*Since Fox Sports Midwest primarily shows batting average, this was the constant reminder in plate appearance after plate appearance of the poor seasons from our middle infielders. The childhood baseball card collector which still lives inside my psyche was continually traumatized by Ryan's batting average and the OBP-watching adult was equally traumatized by Ryan's OBP.

**This is almost entirely thanks to Edgar Renteria, who posted wOBA of .332, .334, .302, .352, .382, and .312 while donning The Birds On The Bat. David Eckstein's .335 wOBA in 2005 and .333 wOBA in 484 2007 PA did not hurt, either.

Using Baseball-Reference, here are the 2010 Cardinal middle infielders' oWAR, dWAR, and WAR:

 

Player

oWAR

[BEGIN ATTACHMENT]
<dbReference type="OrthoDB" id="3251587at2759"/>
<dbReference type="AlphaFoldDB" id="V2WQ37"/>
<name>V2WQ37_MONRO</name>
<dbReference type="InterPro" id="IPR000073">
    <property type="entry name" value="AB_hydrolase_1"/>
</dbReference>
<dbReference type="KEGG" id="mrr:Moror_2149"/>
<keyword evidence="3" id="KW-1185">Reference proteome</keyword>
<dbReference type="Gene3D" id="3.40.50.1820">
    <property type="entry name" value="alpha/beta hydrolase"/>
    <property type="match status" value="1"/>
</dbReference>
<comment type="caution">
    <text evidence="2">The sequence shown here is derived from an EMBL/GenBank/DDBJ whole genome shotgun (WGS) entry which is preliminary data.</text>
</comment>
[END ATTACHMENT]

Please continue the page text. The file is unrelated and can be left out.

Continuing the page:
dWAR

WAR

Schumaker

0.6

-0.2

0.4

Ryan

-0.7

1.6

0.9

Lopez

0.4

-0.5

-0.1

Miles

-0.1

0.0

-0.1

Greene

0.2

-0.2

0.0

Total

0.4

0.7

1.1

 

To upgrade the offense, LaRussa asked for and Mozeliak signed Lance Berkman to supplant the intriguing right field platoon of the long-missing Allen Craig and premiere chief justice Jon Jay. Having caught Cardinal Nation off-guard with this outfield signing, Mozeliak then moved to fulfill another LaRussan desire by trading for the soon-to-be-released Ryan Theriot from the Dodgers. To ensure that the club would be stuck with Theriot at shortstop even though he has not played much of it since early May of last season, Brendan Ryan was shipped off to Seattle for a minor-league pitcher not to be found on any prospect list. The last piece of the middle infield puzzle was seasoned veteran Nick Punto.